MasterCard PayPass and I go way back. I’ve been working on the development, growth and evolution of this “contactless” mobile commerce platform since 2005.
If you’re not familiar with PayPass, it’s a tiny microchip and radio antenna embedded in your card, key fob, device or phone. This chip enables you to pay for items by simply tapping it on a reader at the checkout.
Although I’ve been involved with PayPass since we first introduced it to the market more than six years ago, it took a recent conversation with my 39-year-old brother to illuminate just how far we’ve come.
Mike (my brother) lives at the Jersey Shore and commutes to Manhattan for his job. Married, with two kids, he relies on PayPass to enable his daily routine.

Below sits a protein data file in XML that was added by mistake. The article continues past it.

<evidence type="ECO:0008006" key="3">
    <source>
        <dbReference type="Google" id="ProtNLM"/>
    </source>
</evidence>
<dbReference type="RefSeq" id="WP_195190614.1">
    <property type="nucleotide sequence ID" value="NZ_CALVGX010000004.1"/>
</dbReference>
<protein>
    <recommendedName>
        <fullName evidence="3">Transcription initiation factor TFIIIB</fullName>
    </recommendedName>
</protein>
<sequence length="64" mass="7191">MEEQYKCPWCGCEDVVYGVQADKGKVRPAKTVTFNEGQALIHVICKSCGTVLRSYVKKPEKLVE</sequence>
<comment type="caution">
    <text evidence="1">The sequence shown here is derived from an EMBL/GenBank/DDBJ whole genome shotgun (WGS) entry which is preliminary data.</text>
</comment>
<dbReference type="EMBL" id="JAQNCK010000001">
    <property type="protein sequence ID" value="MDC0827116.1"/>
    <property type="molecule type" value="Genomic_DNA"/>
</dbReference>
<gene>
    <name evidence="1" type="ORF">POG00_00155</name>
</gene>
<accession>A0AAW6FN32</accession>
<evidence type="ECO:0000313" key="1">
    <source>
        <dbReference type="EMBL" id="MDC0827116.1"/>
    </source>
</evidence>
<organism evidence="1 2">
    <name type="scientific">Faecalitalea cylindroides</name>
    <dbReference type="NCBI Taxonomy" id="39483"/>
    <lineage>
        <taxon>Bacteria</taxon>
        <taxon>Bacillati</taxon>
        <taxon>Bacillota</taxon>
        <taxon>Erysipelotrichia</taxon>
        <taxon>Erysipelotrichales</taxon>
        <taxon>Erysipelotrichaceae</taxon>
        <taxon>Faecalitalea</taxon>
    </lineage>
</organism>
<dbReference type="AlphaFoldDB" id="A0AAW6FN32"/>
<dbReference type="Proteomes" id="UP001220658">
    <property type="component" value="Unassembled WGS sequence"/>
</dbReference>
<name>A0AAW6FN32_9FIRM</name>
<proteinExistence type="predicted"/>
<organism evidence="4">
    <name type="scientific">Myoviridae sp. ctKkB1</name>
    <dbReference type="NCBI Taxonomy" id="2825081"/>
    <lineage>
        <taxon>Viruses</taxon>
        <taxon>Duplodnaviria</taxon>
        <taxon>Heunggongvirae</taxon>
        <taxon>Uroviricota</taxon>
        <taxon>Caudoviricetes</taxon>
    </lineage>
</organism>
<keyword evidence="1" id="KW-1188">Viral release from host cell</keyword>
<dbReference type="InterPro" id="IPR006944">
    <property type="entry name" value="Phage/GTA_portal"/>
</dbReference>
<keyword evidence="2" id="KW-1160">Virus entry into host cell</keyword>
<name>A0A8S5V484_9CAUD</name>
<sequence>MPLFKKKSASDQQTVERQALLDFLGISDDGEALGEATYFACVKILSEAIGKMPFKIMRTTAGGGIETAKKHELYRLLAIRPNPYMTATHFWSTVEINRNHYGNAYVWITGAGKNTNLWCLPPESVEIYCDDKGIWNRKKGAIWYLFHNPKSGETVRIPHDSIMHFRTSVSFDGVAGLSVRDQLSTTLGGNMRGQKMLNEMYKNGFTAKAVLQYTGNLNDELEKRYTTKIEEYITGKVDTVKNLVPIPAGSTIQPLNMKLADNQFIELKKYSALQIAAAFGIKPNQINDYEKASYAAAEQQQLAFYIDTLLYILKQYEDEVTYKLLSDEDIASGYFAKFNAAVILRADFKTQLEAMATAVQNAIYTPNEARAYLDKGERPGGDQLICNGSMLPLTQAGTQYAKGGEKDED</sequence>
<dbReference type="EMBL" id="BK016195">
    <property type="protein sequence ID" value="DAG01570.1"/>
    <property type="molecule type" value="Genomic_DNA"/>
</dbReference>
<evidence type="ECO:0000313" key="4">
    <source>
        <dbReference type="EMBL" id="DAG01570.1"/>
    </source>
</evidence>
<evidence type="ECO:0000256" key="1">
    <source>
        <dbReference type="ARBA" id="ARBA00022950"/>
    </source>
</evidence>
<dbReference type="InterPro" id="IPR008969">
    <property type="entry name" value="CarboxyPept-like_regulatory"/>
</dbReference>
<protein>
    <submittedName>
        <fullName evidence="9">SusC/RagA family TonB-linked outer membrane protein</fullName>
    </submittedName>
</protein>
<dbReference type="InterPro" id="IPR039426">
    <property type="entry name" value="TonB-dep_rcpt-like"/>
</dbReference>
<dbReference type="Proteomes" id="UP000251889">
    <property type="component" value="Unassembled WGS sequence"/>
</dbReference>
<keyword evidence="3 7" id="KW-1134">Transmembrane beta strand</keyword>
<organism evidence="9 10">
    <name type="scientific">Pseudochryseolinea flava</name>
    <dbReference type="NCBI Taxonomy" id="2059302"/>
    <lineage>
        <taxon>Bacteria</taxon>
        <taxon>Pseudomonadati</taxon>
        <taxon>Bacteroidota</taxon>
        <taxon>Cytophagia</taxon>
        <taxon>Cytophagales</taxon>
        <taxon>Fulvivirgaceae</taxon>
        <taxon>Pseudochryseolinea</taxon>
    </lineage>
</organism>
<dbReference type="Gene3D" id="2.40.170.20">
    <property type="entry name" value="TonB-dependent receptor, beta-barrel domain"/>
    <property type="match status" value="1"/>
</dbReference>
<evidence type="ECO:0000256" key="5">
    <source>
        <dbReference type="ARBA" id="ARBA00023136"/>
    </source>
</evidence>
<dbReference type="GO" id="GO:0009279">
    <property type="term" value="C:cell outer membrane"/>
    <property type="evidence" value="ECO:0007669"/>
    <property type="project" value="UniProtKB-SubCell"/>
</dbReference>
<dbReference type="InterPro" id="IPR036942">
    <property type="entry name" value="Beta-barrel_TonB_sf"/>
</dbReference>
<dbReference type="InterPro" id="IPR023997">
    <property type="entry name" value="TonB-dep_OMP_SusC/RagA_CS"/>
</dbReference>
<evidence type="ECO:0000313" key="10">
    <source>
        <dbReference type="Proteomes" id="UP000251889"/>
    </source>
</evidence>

After leaving his house in the morning, he stops for coffee at 7-Eleven (tap), before he stops at a newsstand to grab the paper and a bottled water (tap). When he gets to the city, he picks up a bagel (tap). He also relies on PayPass for lunch (tap), taxis to traverse the city (tap) and several stops on his return trip (tap tap). And of course, there’s always a need to stop at the grocery store or pharmacy (tap).
Contrast my brother’s routine to that of my 80-year-old dad, who meets his buddies everyday for coffee and enjoys the tap-and-go convenience he can experience at his neighborhood store.
I share those family anecdotes to illustrate the progress we’ve made with electronic commerce and the speed and convenience it brings to our daily lives.
Today, more than 88 million PayPass-enabled cards have been issued in 36 countries, and they’re accepted at about 276,000 merchant locations worldwide. It’s the ideal solution for environments where speed is essential, such as quick-serve restaurants, gas stations, vending machines, movie theaters, transit stations and sports arenas.
Most significantly, PayPass has helped facilitate the natural progression toward a future where mobile payments are the norm.